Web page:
What are organophosphates?
Organophosphates are a group of human-made chemicals that poison insects and mammals. Organophosphates are the most widely used insecticides today. They are used in agriculture, the home, gardens, and veterinary practice.
Organophosphate insecticides (such as diazinon) are one type of pesticide that works by damaging an enzyme in the body called acetylcholinesterase. This enzyme is critical for controlling nerve signals in the body. The damage to this enzyme kills pests and may cause unwanted side effects in exposed humans. All organophosphates have a common mechanism of toxicity and can cause similar symptoms in humans who have too much exposure.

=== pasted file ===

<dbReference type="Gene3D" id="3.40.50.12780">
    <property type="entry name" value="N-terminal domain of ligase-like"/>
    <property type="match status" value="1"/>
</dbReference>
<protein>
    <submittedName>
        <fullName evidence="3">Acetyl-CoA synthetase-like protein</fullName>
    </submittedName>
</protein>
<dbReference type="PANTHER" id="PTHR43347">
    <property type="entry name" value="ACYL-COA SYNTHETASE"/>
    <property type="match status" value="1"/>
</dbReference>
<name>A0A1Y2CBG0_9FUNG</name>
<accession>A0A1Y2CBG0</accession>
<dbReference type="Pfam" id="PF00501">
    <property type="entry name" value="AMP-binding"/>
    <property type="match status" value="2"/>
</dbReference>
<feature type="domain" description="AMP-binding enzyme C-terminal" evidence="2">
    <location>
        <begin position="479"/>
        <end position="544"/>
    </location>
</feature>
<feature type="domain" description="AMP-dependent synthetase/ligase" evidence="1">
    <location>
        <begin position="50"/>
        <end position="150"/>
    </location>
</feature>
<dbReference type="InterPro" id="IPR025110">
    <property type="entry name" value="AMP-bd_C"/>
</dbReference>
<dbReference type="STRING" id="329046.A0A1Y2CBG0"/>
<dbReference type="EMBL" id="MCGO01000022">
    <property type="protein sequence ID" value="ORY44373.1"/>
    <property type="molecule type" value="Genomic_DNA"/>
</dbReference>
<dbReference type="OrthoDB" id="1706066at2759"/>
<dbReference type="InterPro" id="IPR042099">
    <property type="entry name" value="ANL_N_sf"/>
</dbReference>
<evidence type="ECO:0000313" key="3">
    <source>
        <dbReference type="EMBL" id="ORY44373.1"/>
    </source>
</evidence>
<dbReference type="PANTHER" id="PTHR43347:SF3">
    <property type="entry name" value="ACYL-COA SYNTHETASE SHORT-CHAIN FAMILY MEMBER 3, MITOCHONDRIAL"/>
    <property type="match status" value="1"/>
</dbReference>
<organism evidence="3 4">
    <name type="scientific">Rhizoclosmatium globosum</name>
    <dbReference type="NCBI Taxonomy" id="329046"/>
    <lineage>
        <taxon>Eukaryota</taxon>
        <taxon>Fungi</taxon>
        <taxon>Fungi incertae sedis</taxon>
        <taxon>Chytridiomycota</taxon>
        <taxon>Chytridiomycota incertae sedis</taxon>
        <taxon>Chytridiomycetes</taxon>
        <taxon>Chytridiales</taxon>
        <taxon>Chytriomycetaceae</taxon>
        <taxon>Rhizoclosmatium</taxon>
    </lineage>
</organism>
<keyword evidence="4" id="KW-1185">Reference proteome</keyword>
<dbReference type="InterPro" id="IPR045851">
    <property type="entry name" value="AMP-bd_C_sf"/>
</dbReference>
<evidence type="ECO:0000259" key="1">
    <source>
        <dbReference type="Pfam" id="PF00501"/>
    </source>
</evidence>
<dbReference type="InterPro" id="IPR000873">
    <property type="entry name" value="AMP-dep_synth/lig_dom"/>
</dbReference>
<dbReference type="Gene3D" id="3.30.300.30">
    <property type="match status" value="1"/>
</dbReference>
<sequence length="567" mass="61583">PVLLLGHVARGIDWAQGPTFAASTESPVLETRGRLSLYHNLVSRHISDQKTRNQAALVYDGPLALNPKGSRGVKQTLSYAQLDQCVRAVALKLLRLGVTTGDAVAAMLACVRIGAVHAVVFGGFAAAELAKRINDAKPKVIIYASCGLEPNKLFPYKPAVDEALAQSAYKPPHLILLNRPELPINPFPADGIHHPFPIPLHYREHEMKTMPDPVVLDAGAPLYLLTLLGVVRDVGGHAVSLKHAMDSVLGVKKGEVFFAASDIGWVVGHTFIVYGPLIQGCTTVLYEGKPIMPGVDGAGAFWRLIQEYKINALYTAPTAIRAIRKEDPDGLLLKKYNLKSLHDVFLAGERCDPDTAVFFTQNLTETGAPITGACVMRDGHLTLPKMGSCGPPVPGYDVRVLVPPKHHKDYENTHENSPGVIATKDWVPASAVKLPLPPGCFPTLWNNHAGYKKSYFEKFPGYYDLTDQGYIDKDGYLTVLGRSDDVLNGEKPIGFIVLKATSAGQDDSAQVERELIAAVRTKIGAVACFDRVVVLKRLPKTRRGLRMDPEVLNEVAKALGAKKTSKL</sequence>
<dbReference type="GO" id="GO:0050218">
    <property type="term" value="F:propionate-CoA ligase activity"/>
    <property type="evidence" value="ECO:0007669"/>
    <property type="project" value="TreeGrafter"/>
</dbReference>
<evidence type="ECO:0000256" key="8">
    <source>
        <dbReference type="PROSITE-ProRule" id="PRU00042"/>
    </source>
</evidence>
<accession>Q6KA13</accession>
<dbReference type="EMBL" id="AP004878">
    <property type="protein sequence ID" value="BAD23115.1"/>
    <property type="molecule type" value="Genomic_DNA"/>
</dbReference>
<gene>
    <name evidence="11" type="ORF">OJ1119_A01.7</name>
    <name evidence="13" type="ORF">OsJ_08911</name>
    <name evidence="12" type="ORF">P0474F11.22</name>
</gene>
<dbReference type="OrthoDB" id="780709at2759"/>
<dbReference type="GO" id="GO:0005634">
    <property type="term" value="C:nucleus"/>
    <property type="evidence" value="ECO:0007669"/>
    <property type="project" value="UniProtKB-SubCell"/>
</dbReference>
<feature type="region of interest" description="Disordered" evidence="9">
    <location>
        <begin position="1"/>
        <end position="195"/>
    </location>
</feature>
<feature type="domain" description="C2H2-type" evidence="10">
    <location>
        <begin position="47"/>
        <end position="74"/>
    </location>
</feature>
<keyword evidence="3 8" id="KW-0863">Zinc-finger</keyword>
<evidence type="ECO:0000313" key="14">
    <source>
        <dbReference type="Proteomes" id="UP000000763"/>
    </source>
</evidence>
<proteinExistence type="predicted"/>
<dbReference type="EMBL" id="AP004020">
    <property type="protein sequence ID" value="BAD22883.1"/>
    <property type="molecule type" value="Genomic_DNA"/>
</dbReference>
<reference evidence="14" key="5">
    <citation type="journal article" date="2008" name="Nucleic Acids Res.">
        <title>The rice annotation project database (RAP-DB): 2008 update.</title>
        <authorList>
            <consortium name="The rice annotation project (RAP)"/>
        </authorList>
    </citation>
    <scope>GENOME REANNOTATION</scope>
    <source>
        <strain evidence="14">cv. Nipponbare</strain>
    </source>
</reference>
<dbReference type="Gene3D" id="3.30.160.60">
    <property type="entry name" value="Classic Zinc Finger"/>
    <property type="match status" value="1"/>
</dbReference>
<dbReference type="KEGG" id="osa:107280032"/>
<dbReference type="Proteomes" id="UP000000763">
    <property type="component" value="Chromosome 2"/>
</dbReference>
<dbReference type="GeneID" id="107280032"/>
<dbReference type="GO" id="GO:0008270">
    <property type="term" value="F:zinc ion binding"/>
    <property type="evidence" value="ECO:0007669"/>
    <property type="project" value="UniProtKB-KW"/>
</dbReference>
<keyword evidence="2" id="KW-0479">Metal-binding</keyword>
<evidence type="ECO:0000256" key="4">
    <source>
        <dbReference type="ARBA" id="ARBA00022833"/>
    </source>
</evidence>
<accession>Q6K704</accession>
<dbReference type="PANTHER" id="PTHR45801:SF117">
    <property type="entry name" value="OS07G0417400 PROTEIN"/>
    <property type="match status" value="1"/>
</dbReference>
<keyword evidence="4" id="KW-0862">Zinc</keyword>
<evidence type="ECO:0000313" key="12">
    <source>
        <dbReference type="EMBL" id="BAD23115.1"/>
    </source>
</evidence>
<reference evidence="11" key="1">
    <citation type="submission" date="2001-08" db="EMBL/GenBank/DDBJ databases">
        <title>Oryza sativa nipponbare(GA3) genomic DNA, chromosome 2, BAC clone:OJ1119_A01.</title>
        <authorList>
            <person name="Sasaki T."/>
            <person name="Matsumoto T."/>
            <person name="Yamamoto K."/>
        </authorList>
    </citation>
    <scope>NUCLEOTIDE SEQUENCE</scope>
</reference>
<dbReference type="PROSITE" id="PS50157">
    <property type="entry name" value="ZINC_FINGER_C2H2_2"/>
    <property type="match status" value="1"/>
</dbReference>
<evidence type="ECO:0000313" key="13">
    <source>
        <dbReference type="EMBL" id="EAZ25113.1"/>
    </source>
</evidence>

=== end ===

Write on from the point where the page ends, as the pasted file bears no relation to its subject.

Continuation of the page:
Pesticides and Gulf War Veterans
VA evaluated pesticide exposure as a possible cause of Gulf War Veterans’ chronic multisymptom illnesses and concluded that research does not support an association currently. Read VA’s rationale in the Federal Register notice.
VA continues to study the health of Gulf War Veterans.
If you are concerned about your exposure, talk to your health care provider or contact your local VA Environmental Health Coordinator to help you get more information from a health care provider.
Pesticides used in the Gulf War
Pesticides used in the Gulf War fall into several major categories:
- Methyl carbamate organochlorine pesticides (lindane), used to treat uniforms
- DEET, used on the skin as an insect repellent
- Organophosphorus (OP) pesticides
- Pyrethroid pesticides (primarily permethrin)
Lindane and DEET were used as personal insect repellents, lindane to treat uniforms and DEET on the skin. All other pesticides shipped to the Gulf region were to be used only by specially trained individuals or for specific applications.
Visit the Deployment Health and Family Readiness Library to learn how DEET and permethrin-impregnated clothing are used during service.